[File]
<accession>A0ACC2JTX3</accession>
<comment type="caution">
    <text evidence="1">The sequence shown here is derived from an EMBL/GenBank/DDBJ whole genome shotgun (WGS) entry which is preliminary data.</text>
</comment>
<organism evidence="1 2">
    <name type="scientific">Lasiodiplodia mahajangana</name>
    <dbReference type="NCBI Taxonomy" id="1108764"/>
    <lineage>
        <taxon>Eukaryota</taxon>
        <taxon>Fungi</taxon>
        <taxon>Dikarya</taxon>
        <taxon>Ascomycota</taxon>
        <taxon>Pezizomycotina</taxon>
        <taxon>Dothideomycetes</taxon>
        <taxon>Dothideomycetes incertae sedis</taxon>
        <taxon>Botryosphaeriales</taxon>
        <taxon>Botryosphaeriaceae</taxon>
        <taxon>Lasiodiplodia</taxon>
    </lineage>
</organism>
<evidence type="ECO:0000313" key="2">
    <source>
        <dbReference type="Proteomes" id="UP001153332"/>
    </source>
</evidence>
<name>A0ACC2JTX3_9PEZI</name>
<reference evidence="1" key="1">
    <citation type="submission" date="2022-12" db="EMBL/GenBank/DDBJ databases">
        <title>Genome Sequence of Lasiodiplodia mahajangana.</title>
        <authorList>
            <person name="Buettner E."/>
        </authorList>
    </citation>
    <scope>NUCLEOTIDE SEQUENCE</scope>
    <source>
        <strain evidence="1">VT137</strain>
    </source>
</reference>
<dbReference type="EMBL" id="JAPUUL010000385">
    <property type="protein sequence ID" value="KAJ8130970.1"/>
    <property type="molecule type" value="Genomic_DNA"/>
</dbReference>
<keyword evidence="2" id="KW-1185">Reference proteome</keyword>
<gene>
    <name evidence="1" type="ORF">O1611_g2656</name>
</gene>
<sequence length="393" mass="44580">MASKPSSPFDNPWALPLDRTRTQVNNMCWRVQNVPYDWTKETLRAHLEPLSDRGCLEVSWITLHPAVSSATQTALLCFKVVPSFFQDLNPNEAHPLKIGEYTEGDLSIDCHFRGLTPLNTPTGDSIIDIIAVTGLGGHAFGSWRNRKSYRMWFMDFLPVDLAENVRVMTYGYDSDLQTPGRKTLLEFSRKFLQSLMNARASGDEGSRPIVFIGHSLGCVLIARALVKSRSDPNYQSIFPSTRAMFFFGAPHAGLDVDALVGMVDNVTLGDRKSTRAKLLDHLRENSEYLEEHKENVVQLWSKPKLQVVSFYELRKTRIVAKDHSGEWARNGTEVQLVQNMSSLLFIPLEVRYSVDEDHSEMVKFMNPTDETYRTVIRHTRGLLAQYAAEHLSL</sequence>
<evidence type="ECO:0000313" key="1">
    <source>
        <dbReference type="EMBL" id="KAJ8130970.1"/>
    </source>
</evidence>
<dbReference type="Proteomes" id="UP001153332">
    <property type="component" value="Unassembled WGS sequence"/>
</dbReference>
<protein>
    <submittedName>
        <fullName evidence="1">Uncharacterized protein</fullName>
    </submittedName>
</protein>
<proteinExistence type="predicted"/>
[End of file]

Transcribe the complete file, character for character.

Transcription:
<accession>A0ACC2JTX3</accession>
<comment type="caution">
    <text evidence="1">The sequence shown here is derived from an EMBL/GenBank/DDBJ whole genome shotgun (WGS) entry which is preliminary data.</text>
</comment>
<organism evidence="1 2">
    <name type="scientific">Lasiodiplodia mahajangana</name>
    <dbReference type="NCBI Taxonomy" id="1108764"/>
    <lineage>
        <taxon>Eukaryota</taxon>
        <taxon>Fungi</taxon>
        <taxon>Dikarya</taxon>
        <taxon>Ascomycota</taxon>
        <taxon>Pezizomycotina</taxon>
        <taxon>Dothideomycetes</taxon>
        <taxon>Dothideomycetes incertae sedis</taxon>
        <taxon>Botryosphaeriales</taxon>
        <taxon>Botryosphaeriaceae</taxon>
        <taxon>Lasiodiplodia</taxon>
    </lineage>
</organism>
<evidence type="ECO:0000313" key="2">
    <source>
        <dbReference type="Proteomes" id="UP001153332"/>
    </source>
</evidence>
<name>A0ACC2JTX3_9PEZI</name>
<reference evidence="1" key="1">
    <citation type="submission" date="2022-12" db="EMBL/GenBank/DDBJ databases">
        <title>Genome Sequence of Lasiodiplodia mahajangana.</title>
        <authorList>
            <person name="Buettner E."/>
        </authorList>
    </citation>
    <scope>NUCLEOTIDE SEQUENCE</scope>
    <source>
        <strain evidence="1">VT137</strain>
    </source>
</reference>
<dbReference type="EMBL" id="JAPUUL010000385">
    <property type="protein sequence ID" value="KAJ8130970.1"/>
    <property type="molecule type" value="Genomic_DNA"/>
</dbReference>
<keyword evidence="2" id="KW-1185">Reference proteome</keyword>
<gene>
    <name evidence="1" type="ORF">O1611_g2656</name>
</gene>
<sequence length="393" mass="44580">MASKPSSPFDNPWALPLDRTRTQVNNMCWRVQNVPYDWTKETLRAHLEPLSDRGCLEVSWITLHPAVSSATQTALLCFKVVPSFFQDLNPNEAHPLKIGEYTEGDLSIDCHFRGLTPLNTPTGDSIIDIIAVTGLGGHAFGSWRNRKSYRMWFMDFLPVDLAENVRVMTYGYDSDLQTPGRKTLLEFSRKFLQSLMNARASGDEGSRPIVFIGHSLGCVLIARALVKSRSDPNYQSIFPSTRAMFFFGAPHAGLDVDALVGMVDNVTLGDRKSTRAKLLDHLRENSEYLEEHKENVVQLWSKPKLQVVSFYELRKTRIVAKDHSGEWARNGTEVQLVQNMSSLLFIPLEVRYSVDEDHSEMVKFMNPTDETYRTVIRHTRGLLAQYAAEHLSL</sequence>
<evidence type="ECO:0000313" key="1">
    <source>
        <dbReference type="EMBL" id="KAJ8130970.1"/>
    </source>
</evidence>
<dbReference type="Proteomes" id="UP001153332">
    <property type="component" value="Unassembled WGS sequence"/>
</dbReference>
<protein>
    <submittedName>
        <fullName evidence="1">Uncharacterized protein</fullName>
    </submittedName>
</protein>
<proteinExistence type="predicted"/>